|• Total||26.57 km2 (10.26 sq mi)|
|• Density||1,400/km2 (3,600/sq mi)|
|Area code||+380 4597|
Bucha (Ukrainian: Буча, pronounced [ˈbutʃɐ] ⓘ) is a city in Ukraine's Kyiv Oblast. Administratively, it serves as the administrative center of Bucha Raion. It hosts the administration of Bucha urban hromada, one of the hromadas of Ukraine. Its population is approximately 37,321 (2022 estimate). Bucha Day is celebrated in the city between 11 and 13 September.
The Battle of Bucha was part of the Kyiv offensive in the 2022 Russian invasion of Ukraine. The battle lasted from 27 February 2022 to 31 March 2022 and ended with the withdrawal of Russian forces. Mayor Anatolii Fedoruk reported that Bucha had been fully retaken from Russian forces as of 31 March. After Ukrainian forces regained control of Bucha, reports and testimonies of war crimes committed by the Russian military began to circulate. These war crimes have been collectively labeled the Bucha massacre.
According to a local historian from Bucha, Anatoliya Zborovsky, Bucha was named after a nearby river, the Bucha River, which referred to the strength of the river's currents in ancient times.
According to an urban legend, during the construction of the railway station, the workers were not paid so they started a huge scandal, or "bucha" (Ukrainian: буча – scandal). The railway station received this name after its completion, so did the village.
The settlement arose with the construction of the Kyiv–Kovel railway in 1898 around a small train stop by the Bucha River along the Kyiv–Kovel railway similar to one in the modern city of Irpin. In close vicinity to the Bucha train stop, there was a small village called Yablunka, where there used to be a brick factory. Yablunka is mentioned in the 19th century Polish Geographic dictionary as the village of Jabłonka 37 versts away from Kyiv.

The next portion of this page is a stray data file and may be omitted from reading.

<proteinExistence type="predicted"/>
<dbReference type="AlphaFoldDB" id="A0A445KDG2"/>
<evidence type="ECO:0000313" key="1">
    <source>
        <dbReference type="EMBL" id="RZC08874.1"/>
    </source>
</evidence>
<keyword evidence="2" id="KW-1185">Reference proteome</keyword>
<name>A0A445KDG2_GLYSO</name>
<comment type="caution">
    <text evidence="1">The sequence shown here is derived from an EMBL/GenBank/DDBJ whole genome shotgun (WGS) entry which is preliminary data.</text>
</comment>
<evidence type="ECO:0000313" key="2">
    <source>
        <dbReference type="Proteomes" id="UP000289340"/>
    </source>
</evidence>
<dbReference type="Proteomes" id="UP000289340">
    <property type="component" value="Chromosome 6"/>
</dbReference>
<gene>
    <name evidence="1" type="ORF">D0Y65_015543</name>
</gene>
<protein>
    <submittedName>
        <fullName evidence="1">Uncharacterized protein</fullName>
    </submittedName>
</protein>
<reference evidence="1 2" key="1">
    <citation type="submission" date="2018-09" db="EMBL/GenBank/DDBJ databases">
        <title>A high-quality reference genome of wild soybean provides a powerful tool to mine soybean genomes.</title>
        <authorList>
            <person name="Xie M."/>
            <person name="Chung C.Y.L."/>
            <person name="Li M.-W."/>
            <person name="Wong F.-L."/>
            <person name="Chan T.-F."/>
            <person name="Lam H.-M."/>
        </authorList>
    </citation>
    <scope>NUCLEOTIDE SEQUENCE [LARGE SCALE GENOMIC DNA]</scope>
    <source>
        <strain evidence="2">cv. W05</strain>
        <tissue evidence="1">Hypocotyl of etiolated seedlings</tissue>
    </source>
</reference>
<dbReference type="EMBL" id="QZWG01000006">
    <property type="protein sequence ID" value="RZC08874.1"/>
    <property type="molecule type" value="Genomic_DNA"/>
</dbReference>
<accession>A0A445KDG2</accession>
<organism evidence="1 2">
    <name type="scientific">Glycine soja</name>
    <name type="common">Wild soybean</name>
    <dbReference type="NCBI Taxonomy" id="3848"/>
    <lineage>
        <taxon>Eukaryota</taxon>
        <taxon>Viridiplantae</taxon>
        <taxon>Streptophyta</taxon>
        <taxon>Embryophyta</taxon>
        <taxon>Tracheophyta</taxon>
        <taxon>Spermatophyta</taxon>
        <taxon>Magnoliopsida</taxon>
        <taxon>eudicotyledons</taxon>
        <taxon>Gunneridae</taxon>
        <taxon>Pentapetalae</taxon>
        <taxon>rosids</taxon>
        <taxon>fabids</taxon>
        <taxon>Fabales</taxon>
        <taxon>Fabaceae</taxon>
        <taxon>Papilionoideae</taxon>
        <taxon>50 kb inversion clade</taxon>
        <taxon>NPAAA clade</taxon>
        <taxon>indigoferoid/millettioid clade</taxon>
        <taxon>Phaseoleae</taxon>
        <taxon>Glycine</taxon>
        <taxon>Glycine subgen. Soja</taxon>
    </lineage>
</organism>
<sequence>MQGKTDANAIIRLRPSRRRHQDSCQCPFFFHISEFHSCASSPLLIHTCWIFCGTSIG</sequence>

During World War II, before the liberation of Kiev from Nazi forces in December 1943, Bucha was the location of the headquarters of the 1st Ukrainian Front commanded by General Vatutin.[better source needed]
Bucha was granted city status on February 9, 2006 (previously, Bucha was an urban-type settlement within the Irpin city municipality). Until 18 July 2020, Bucha was incorporated as a city of oblast significance. In July 2020, as part of the administrative reform of Ukraine, which reduced the number of raions of Kyiv Oblast to seven, the city of Bucha was merged into Bucha Raion.
2022 Russian invasion and massacre
During the 2022 Russian invasion of Ukraine, heavy fighting took place in Bucha as part of the Kyiv offensive, resulting in severe Russian losses. The city was captured by Russian forces on 12 March. Mayor Anatoliy Fedoruk announced the recapture of Bucha by Ukrainian forces on 31 March 2022.
A few days after the recapture, on 2 April 2022, news reports and videos emerged showing streets in Bucha covered with the bodies of men dressed in civilian clothes. Some of those found had their hands tied. Among those killed were women and children. According to first estimations at least 280 bodies were found. There was also evidence that Russian soldiers had systemically tortured, mutilated and executed many Ukrainians in the basement of a summer camp. The event caused the Ukrainian government to call on the ICC to investigate whether or not Russia had committed war crimes. On April 7, the mayor of Bucha, Anatoliy Fedoruk, reported that almost 90% of the dead residents had bullet wounds, not shrapnel wounds.